<xp:this.value><![CDATA[#{javascript:'My Title'}]]></xp:this.value>
</xp:attr>
</xp:this.attrs>

– I haven’t tested this with all legal HTML tags, so there may be some incompatibilities but it does work well with most of the standard building block tags used for construction Boostrap grids and tables.  If you know of other limitations, please feel free to share.

Using a placeholder with Select2 in xPages

Select2 is a fantastic component that provides for a very nice alternative to the classic combo box.  While working with it this week I ran into an issue where I was unable to get the placeholder option to work.  Turns out you need to seed your values array with a null value or else the placeholder won’t display.

Using this select2 initialization code:

//Initialize Select2 Drop Down
$(‘.select2’).select2( {
placeholder: “Select value”,
allowClear: true,
minimumResultsForSearch:-1
})

This works:

var arr = new Array(“”);
var values = @DbColumn()  \\Insert your own code here
var list = arr.concat(values);
return list;

This does not work:

var values = @DbColumn()  \\Insert your own code here
return values;

A subtle but important distinction.  Thanks to Johnny Oldenberger for this tip.  I found this helpful information on one of his blog posts

jQuery Formatted xPage from JSON Source

In my last post I detailed a technique I used to hack the design of the xPages Extension Library DataView control to enhance a printable page of our corporate directory. In this post I’ll show an alternative method that does not use any xPage controls.  In this example all the heavy lifting is done using javascript and jQuery to parse out a JSON formatted Notes view. To format the printable display I used another javascript library, Dynatable.js, which is very nice table formatting library for jQuery.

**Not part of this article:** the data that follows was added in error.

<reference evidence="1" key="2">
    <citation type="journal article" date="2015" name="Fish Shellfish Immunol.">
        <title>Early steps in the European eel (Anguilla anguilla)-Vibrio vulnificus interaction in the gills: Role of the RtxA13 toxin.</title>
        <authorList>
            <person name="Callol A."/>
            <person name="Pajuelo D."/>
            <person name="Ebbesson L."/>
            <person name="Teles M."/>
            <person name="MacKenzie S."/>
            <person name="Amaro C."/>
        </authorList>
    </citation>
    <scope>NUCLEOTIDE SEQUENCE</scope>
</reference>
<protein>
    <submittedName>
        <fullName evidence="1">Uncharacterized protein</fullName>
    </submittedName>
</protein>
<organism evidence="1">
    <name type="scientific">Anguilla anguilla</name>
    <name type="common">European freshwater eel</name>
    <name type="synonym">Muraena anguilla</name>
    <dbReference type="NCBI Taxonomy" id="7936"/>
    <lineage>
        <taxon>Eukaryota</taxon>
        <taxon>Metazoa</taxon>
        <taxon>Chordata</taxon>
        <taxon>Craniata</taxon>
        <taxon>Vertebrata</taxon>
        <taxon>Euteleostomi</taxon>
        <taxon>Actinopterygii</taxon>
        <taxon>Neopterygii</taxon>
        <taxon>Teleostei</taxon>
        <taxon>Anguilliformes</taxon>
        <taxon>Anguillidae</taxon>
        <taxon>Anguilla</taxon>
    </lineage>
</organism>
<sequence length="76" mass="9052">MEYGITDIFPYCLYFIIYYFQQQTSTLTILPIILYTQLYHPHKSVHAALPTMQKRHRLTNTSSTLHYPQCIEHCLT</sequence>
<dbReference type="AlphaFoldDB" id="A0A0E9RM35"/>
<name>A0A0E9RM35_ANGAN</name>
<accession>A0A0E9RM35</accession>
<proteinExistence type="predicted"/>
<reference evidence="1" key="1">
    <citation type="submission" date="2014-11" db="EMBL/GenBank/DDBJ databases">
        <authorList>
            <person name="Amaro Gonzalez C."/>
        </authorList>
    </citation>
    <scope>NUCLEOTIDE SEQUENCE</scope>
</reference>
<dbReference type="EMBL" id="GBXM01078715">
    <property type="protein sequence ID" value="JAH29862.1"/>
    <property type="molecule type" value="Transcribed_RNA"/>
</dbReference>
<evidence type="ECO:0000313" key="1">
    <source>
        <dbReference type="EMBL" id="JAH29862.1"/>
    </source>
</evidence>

To start off I added the following HTML to my xpage by editing the source directly.
<body>
<div>
<div id="location-template">
<table>
<thead>
<th class="dynatable-head" data-dynatable-column="details">Details</th>
</thead>
<tbody class="sitebody"></tbody>
</table>
</div>
<div id="list-template">
<table>
<thead>
<th class="nameHdr dynatable-head" data-dynatable-column="name1">Name</th>
<th class="nbrHdr dynatable-head" data-dynatable-column="ext1">Ext</th>
<th class="nameHdr dynatable-head" data-dynatable-column="name2">Name</th>
<th class="nbrHdr dynatable-head" data-dynatable-column="ext2">Ext</th>
<th class="nameHdr dynatable-head" data-dynatable-column="name3">Name</th>
<th class="nbrHdr dynatable-head" data-dynatable-column="ext3">Ext</th>
<th class="nameHdr dynatable-head" data-dynatable-column="name4">Name</th>
<th class="nbrHdr dynatable-head" data-dynatable-column="ext4">Ext</th>
</thead>
<tbody class="listbody"></tbody>
</table>
</div>
</div>
<div class="list-content"></div>
</body></div>
<div dir="ltr">
In this code I have specified two table templates: location-template for the location header information on my print list and list-template for the phone number details (name and number).  These div’s will display on my xPage by default but I will hide them at the end by adding some CSS styling. It’s basically straight forward table html with the important stuff happening on the table column definitions.  Each column contains the dynatable-head class and the data-dynatable-column attribute.  Those are for the Dynatable.js use as we will see later.